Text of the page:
Learning JavaScript: A Sequential Theory of Instruction

Learning JavaScript: A Sequential Theory of Instruction

This article begins a series of articles on learning how to program in JavaScript. JavaScript is an excellent first-time language because of its usefulness. JavaScript runs in the two main environments most people use — the web browser and the desktop. JavaScript is also a very practical language to learn because there are lots of applications and jobs that either require or can use JavaScript for programming purposes.

This article begins a series of articles on learning how to program in JavaScript. JavaScript is an excellent first-time language because of its usefulness. JavaScript runs in the two main environments most people use — the web browser and the desktop. JavaScript is also a very practical language to learn because there are lots of applications and jobs that either require or can use JavaScript for programming purposes. For all these reasons, and many more, if you are just starting out learning to program JavaScript is an excellent first language.

How to Learn to Program

There are hundreds, if not thousands, of sites that offer tutorials on learning how to write computer programs. Many of these tutorials start out with the classic “Hello, world!” example where the learner is shown how to get the phrase “Hello, world!” to display on the screen, and from there the tutorial moves right into showing the learner how to write code to do arithmetic and then on to if statements and loops and functions. The learner is soon drowning in code writing without perhaps understanding what is going on with the code they are writing.

The series of articles I’m going to write take a different approach. Here are the steps I plan to follow for each major JavaScript feature.

Step 1: Learning to Read Code through Variable Tracing

The first thing a new programming student should be learning is how to read programs and understand what they are doing. One of the best ways to learn code reading skills is to learn to trace the values of variables through a program, which is called variable tracing.

Variables are traced by writing down each variable used in a program and the value the variable is storing during each step of a program. Here is a simple JavaScript example, first with a short program, followed by a variable trace:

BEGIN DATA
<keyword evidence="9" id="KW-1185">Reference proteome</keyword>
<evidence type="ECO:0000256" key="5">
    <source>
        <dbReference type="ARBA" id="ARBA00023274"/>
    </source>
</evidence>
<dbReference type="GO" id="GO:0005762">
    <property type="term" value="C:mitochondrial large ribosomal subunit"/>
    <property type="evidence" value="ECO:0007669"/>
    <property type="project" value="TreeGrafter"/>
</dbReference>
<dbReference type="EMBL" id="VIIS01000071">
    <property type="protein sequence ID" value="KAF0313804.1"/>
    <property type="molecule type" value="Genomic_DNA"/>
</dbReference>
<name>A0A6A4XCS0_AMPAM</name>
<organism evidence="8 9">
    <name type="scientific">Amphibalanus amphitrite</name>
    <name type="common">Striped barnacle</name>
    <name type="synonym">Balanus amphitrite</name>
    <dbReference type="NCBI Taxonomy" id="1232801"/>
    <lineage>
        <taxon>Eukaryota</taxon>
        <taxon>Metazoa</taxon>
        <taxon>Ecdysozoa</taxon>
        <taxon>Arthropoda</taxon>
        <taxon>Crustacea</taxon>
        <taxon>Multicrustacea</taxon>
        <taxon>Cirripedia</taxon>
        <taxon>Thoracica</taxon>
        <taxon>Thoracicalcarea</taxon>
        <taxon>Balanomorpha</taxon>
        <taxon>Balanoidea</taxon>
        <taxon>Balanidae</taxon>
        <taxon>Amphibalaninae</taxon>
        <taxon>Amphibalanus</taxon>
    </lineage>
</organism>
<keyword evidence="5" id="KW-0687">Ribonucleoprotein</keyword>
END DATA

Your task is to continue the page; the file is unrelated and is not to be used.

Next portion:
let salary = 2000;
let deductions = .25;
let net_salary =  salary – (salary * deductions);
salary = 3000;
deductions = .30;
net_salary = salary – (salary * deductions);

Here is the variable trace:

salary — 2000

deductions — .25

net_salary — 1500

salary — 3000

deductions — .30

net_salary — 2250

When the learner can successfully update the values of variables as they read through the program, they are mastering the ability to successfully read code.

As the learner moves through the various JavaScript constructs (ifforwhile, etc.), variable tracing will get harder but will prove more valuable to the learner.

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In this article I’m going to cover the different forms of the for loop that are available in JavaScript. There is the general for loop, the for..in loop, and the for..of loop. I will describe how each loop works and when is the right time to use each loop type. I am leaving out the Array.forEach loop as it is specialized for arrays and requires some knowledge of functions I haven’t covered yet.

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Learning JavaScript: Computing with Object Methods

JavaScript has a set of built-in methods you can use with your user-defined objects. In this article I’m going to discuss several of these methods and how you can use them in your JavaScript programs.

Learning JavaScript: Working with Strings

Strings are the second most common data type used in JavaScript, and in many cases, since JavaScript is so widely used for web applications, it is the prominent data type.

Learning JavaScript: Statements, Arithmetic, and Math

In this article I will discuss how to perform arithmetic and more advanced mathematical operations in JavaScript. First, though, I need to discuss how statements are formed and used in JavaScript.